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Profile of pitolisant in the management of narcolepsy: design, development, and place in therapy

Authors Romigi A, Vitrani G, Lo Giudice T, Centonze D, Franco V

Received 15 December 2017

Accepted for publication 29 May 2018

Published 30 August 2018 Volume 2018:12 Pages 2665—2675


Checked for plagiarism Yes

Review by Single-blind

Peer reviewer comments 3

Editor who approved publication: Dr Sukesh Voruganti

Andrea Romigi,1 Giuseppe Vitrani,1 Temistocle Lo Giudice,1 Diego Centonze,1,2 Valentina Franco3

1IRCCS Istituto Neurologico Mediterraneo Neuromed, Pozzilli (IS), Italy; 2Department of System Medicine, University of Rome Tor Vergata Rome, Italy; 3IRCCS Mondino Foundation, Pavia, Italy

Abstract: Narcolepsy is a rare sleep disorder characterized by excessive daytime sleepiness and rapid eye movement sleep dysregulation, manifesting as cataplexy and sleep paralysis, as well as hypnagogic and hypnopompic hallucinations. Disease onset may occur at any age, although adolescents and young adults are mainly affected. Currently, the diagnosis delay ranges from 8 to 10 years and drug therapy may only attenuate symptoms. Pitolisant is a first-in-class new drug currently authorized by the European Medicines Agency to treat narcolepsy with or without cataplexy in adults and with an expanded evaluation for the treatment of neurologic diseases such as Parkinson’s disease and epilepsy. This article reviews the pharmacokinetic and pharmacodynamic profile of pitolisant, highlighting its effectiveness and safety in patients with narcolepsy. We performed a systematic review of the literature using PubMed, Embase, and Google Scholar. We report on the efficacy and safety data of pitolisant in narcoleptic patients regarding cataplexy episodes and subjective and objective daytime sleepiness. The development program of pitolisant was characterized by eight Phase II/III studies. One proof-of-concept study followed by two pivotal studies, three randomized controlled trials, and two open studies were evaluated. Our review confirmed the effectiveness of pitolisant in treating major clinically relevant narcolepsy symptoms, including cataplexy, as compared to placebo. In addition, pitolisant revealed a safe profile when compared with placebo and active comparators. Headache, insomnia, and nausea were the prominent side effects. Further long-term randomized controlled trials comparing the efficacy of pitolisant with active comparators (ie, modafinil and sodium oxybate) may clarify its real place in therapy and its possible use as a first-line agent on the basis of its safety and tolerability.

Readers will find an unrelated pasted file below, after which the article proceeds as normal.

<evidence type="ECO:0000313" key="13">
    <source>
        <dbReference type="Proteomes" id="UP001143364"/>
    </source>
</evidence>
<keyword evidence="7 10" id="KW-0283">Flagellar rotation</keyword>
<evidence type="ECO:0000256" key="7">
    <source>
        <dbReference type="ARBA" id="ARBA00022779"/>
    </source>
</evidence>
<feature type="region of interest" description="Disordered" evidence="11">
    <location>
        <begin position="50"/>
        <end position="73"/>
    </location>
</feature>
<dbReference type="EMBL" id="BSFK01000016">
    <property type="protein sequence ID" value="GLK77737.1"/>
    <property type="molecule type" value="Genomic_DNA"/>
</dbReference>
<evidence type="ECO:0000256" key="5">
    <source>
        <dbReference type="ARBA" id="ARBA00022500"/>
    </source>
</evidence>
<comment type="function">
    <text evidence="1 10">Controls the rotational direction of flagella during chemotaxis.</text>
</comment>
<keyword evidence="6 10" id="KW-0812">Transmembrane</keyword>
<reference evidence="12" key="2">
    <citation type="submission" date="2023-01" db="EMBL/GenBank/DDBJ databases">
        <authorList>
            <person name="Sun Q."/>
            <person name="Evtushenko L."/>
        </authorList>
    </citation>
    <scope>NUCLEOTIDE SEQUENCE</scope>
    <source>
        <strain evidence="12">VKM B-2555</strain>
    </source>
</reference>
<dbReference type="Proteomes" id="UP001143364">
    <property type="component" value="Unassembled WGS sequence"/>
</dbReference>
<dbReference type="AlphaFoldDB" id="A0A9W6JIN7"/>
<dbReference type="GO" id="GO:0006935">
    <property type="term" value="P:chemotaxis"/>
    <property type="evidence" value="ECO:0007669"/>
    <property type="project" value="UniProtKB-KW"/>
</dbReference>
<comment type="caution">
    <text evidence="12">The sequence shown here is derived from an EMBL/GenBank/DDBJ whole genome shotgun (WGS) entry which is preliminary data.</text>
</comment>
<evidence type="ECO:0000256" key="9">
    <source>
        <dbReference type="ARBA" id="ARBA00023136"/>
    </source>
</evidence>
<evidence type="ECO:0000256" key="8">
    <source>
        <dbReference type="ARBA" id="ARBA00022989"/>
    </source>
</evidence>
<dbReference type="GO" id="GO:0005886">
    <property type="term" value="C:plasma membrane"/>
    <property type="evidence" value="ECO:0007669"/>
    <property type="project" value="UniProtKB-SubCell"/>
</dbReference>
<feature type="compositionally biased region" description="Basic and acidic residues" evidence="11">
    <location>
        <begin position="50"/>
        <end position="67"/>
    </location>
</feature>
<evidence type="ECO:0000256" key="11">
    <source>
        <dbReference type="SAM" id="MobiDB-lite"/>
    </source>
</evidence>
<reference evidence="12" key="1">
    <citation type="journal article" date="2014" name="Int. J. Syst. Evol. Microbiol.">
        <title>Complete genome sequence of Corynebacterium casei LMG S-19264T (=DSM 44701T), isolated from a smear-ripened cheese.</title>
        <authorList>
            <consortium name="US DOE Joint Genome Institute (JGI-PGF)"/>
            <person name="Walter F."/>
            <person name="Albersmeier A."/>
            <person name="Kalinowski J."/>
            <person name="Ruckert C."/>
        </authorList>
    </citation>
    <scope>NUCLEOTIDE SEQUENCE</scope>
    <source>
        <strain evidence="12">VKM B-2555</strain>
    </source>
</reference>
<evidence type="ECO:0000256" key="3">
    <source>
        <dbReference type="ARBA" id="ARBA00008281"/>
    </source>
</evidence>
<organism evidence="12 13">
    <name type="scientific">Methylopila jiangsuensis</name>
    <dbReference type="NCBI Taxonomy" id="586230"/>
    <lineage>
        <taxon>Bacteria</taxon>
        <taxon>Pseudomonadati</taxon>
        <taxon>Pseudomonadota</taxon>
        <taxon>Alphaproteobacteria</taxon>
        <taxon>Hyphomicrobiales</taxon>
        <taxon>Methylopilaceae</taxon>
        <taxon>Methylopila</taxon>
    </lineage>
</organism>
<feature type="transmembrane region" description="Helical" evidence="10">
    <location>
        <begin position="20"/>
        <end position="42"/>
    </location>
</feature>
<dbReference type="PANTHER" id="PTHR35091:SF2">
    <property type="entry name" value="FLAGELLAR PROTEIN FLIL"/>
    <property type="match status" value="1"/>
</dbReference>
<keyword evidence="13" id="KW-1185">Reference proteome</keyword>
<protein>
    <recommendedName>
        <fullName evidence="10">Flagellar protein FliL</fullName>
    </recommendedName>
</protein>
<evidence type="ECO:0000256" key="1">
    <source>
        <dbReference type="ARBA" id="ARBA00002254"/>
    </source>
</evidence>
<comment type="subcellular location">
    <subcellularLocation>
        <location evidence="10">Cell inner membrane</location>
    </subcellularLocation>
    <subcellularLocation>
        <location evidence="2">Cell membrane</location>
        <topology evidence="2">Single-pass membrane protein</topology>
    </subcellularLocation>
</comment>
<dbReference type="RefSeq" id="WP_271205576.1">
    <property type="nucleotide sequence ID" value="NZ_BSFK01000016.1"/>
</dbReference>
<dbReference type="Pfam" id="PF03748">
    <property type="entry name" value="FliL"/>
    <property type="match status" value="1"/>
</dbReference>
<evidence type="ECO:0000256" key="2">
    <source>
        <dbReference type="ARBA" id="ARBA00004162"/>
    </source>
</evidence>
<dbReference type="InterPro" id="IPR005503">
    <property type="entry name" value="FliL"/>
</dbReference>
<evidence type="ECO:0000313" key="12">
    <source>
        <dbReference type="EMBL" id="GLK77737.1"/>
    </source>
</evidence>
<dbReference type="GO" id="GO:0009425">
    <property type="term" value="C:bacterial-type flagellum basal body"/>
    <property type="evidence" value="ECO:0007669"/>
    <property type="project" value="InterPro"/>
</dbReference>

Keywords: pitolisant, narcolepsy, cataplexy, histamine, excessive daytime sleepiness

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